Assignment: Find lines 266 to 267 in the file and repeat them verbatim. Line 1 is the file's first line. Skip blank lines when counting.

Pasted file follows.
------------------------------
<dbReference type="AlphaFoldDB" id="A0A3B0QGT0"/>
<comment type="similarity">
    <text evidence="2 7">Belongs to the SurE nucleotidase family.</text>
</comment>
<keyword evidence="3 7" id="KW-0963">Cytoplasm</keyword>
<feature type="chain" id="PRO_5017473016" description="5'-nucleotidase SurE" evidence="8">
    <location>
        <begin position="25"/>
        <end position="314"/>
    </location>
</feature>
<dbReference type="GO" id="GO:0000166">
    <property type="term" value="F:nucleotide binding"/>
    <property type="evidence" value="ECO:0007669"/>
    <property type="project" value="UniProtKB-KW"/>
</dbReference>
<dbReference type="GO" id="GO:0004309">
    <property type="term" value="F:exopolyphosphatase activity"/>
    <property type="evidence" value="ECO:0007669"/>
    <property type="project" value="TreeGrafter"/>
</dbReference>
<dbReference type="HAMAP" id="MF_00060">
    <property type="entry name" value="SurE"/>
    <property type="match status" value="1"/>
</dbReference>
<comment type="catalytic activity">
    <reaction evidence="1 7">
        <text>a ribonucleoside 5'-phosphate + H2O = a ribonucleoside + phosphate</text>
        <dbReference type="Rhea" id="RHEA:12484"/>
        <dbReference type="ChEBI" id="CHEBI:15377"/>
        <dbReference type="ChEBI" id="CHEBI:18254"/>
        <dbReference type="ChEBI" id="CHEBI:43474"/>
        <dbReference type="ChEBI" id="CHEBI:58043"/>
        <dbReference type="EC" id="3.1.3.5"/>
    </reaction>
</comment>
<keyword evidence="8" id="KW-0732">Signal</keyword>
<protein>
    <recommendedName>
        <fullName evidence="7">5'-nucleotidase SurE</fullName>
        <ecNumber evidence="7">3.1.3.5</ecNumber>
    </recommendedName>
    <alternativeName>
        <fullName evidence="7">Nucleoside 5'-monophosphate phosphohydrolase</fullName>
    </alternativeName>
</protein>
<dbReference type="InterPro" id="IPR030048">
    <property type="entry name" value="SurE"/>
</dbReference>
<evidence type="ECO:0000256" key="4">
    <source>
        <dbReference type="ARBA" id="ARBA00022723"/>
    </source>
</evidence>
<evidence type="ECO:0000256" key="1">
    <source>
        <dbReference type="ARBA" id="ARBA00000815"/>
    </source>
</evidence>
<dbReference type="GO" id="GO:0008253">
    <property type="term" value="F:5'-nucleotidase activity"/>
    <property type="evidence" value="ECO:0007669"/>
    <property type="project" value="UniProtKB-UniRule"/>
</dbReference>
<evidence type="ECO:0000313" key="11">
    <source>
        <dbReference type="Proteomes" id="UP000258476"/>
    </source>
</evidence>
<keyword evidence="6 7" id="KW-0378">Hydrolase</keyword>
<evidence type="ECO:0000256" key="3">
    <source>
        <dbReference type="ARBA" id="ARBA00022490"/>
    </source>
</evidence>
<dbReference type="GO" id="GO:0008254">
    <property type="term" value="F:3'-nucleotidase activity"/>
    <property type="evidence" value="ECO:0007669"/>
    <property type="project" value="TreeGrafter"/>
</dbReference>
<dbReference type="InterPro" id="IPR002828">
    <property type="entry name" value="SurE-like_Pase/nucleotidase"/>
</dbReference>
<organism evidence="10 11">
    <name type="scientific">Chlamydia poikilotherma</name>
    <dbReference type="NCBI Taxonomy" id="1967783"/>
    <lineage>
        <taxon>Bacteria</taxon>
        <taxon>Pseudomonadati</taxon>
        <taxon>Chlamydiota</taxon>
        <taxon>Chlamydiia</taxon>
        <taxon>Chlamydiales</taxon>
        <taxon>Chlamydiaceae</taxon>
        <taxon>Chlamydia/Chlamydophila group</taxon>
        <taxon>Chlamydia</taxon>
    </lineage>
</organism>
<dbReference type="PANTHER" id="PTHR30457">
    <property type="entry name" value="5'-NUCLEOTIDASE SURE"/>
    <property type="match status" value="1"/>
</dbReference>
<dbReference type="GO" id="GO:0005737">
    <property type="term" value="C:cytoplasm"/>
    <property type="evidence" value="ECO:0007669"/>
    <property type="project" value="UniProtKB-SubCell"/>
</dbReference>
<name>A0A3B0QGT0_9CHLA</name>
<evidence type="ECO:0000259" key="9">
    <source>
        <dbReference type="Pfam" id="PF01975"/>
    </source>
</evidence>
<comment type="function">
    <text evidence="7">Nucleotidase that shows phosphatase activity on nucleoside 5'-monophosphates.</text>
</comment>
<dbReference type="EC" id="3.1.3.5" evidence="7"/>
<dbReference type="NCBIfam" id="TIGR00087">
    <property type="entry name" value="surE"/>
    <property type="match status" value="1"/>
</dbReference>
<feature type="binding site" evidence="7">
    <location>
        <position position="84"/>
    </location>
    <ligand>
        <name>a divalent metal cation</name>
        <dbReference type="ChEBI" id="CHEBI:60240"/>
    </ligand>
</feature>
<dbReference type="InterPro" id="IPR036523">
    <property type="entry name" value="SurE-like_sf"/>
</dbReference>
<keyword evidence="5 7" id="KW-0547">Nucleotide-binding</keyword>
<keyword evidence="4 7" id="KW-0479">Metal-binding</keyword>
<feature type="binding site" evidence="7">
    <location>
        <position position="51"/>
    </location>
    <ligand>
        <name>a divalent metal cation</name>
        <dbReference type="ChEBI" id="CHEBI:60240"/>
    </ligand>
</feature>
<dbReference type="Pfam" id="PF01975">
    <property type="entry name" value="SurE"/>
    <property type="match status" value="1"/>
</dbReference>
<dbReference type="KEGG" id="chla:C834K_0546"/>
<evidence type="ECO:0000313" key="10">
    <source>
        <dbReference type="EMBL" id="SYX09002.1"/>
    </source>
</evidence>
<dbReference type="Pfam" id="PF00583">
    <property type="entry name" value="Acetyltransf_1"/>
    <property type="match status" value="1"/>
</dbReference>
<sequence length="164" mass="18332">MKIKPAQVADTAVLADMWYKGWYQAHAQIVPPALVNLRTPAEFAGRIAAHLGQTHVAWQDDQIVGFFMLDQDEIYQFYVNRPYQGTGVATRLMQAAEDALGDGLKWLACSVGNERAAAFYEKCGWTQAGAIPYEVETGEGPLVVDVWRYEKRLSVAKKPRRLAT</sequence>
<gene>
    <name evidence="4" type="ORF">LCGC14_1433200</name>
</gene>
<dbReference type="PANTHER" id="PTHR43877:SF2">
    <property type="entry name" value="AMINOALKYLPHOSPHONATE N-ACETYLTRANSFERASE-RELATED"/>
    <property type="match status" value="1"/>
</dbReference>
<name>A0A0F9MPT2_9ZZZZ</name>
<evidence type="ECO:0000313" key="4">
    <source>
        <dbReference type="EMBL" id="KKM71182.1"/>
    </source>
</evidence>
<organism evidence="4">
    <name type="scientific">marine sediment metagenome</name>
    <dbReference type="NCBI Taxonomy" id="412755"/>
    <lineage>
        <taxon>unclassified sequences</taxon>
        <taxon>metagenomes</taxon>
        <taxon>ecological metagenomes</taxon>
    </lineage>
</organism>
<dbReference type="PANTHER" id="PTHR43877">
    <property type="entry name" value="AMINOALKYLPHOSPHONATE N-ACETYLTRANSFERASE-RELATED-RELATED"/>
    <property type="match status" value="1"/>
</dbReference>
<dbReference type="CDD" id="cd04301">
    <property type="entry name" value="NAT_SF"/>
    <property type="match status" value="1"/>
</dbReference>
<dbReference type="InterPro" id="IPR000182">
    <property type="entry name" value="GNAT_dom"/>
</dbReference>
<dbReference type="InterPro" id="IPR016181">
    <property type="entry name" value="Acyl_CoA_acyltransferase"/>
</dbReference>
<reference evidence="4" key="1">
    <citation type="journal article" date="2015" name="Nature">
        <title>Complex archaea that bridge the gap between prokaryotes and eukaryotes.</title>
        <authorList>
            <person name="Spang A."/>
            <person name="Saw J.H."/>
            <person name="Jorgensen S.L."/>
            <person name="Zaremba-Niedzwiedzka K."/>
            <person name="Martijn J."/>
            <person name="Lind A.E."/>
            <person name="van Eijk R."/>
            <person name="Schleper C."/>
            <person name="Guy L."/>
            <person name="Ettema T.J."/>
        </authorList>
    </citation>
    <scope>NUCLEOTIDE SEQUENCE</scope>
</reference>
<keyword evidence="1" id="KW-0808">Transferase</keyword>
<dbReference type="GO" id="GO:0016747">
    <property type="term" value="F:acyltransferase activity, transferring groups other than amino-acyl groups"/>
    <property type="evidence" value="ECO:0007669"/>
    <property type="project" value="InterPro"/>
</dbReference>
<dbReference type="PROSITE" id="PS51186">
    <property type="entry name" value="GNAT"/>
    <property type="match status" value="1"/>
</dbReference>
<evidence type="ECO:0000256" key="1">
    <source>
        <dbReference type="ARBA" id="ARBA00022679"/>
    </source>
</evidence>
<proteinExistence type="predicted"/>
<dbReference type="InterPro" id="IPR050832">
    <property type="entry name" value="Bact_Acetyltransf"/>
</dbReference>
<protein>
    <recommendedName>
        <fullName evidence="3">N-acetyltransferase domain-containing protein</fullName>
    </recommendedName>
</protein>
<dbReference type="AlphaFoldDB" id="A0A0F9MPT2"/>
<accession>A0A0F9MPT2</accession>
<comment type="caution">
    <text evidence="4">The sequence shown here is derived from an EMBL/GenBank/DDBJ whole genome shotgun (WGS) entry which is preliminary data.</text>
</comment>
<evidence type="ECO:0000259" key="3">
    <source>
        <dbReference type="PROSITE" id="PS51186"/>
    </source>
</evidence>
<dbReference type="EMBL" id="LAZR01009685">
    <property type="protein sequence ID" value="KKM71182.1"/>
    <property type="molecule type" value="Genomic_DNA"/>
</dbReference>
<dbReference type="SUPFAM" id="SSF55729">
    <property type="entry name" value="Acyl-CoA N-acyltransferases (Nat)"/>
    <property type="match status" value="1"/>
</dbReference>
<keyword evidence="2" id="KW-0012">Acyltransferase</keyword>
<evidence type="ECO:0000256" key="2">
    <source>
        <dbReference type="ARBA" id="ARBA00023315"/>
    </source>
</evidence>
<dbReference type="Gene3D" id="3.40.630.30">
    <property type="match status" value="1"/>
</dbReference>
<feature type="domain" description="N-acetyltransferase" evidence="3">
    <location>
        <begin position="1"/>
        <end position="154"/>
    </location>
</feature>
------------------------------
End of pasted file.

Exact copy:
        <begin position="1"/>
        <end position="154"/>